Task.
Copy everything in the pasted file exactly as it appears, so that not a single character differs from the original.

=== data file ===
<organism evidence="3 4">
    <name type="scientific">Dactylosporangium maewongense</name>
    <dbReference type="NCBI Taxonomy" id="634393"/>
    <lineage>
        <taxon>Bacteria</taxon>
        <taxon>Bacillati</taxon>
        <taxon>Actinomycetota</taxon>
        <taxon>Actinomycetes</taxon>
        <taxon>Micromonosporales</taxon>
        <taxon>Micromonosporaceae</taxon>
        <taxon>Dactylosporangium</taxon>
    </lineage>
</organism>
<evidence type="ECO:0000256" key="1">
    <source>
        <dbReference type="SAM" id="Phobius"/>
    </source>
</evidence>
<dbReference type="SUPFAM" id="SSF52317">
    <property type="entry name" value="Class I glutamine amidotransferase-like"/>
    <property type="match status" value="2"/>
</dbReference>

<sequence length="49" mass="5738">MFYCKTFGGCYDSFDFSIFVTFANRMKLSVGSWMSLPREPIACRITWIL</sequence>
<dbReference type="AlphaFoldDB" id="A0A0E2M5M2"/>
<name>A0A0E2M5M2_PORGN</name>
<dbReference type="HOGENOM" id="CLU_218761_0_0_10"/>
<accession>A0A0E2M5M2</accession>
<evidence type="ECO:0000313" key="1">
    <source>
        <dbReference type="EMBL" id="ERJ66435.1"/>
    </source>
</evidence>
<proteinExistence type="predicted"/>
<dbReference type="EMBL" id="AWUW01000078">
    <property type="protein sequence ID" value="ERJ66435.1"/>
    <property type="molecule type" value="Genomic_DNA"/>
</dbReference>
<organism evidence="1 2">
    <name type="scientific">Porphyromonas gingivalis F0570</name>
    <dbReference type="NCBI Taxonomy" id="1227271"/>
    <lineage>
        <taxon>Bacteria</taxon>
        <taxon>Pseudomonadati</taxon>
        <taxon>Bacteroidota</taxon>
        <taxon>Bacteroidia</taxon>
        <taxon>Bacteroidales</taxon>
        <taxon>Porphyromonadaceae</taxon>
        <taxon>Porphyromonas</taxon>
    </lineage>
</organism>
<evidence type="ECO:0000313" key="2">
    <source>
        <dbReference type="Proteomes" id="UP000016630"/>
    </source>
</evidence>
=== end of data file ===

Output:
<organism evidence="3 4">
    <name type="scientific">Dactylosporangium maewongense</name>
    <dbReference type="NCBI Taxonomy" id="634393"/>
    <lineage>
        <taxon>Bacteria</taxon>
        <taxon>Bacillati</taxon>
        <taxon>Actinomycetota</taxon>
        <taxon>Actinomycetes</taxon>
        <taxon>Micromonosporales</taxon>
        <taxon>Micromonosporaceae</taxon>
        <taxon>Dactylosporangium</taxon>
    </lineage>
</organism>
<evidence type="ECO:0000256" key="1">
    <source>
        <dbReference type="SAM" id="Phobius"/>
    </source>
</evidence>
<dbReference type="SUPFAM" id="SSF52317">
    <property type="entry name" value="Class I glutamine amidotransferase-like"/>
    <property type="match status" value="2"/>
</dbReference>

<sequence length="49" mass="5738">MFYCKTFGGCYDSFDFSIFVTFANRMKLSVGSWMSLPREPIACRITWIL</sequence>
<dbReference type="AlphaFoldDB" id="A0A0E2M5M2"/>
<name>A0A0E2M5M2_PORGN</name>
<dbReference type="HOGENOM" id="CLU_218761_0_0_10"/>
<accession>A0A0E2M5M2</accession>
<evidence type="ECO:0000313" key="1">
    <source>
        <dbReference type="EMBL" id="ERJ66435.1"/>
    </source>
</evidence>
<proteinExistence type="predicted"/>
<dbReference type="EMBL" id="AWUW01000078">
    <property type="protein sequence ID" value="ERJ66435.1"/>
    <property type="molecule type" value="Genomic_DNA"/>
</dbReference>
<organism evidence="1 2">
    <name type="scientific">Porphyromonas gingivalis F0570</name>
    <dbReference type="NCBI Taxonomy" id="1227271"/>
    <lineage>
        <taxon>Bacteria</taxon>
        <taxon>Pseudomonadati</taxon>
        <taxon>Bacteroidota</taxon>
        <taxon>Bacteroidia</taxon>
        <taxon>Bacteroidales</taxon>
        <taxon>Porphyromonadaceae</taxon>
        <taxon>Porphyromonas</taxon>
    </lineage>
</organism>
<evidence type="ECO:0000313" key="2">
    <source>
        <dbReference type="Proteomes" id="UP000016630"/>
    </source>
</evidence>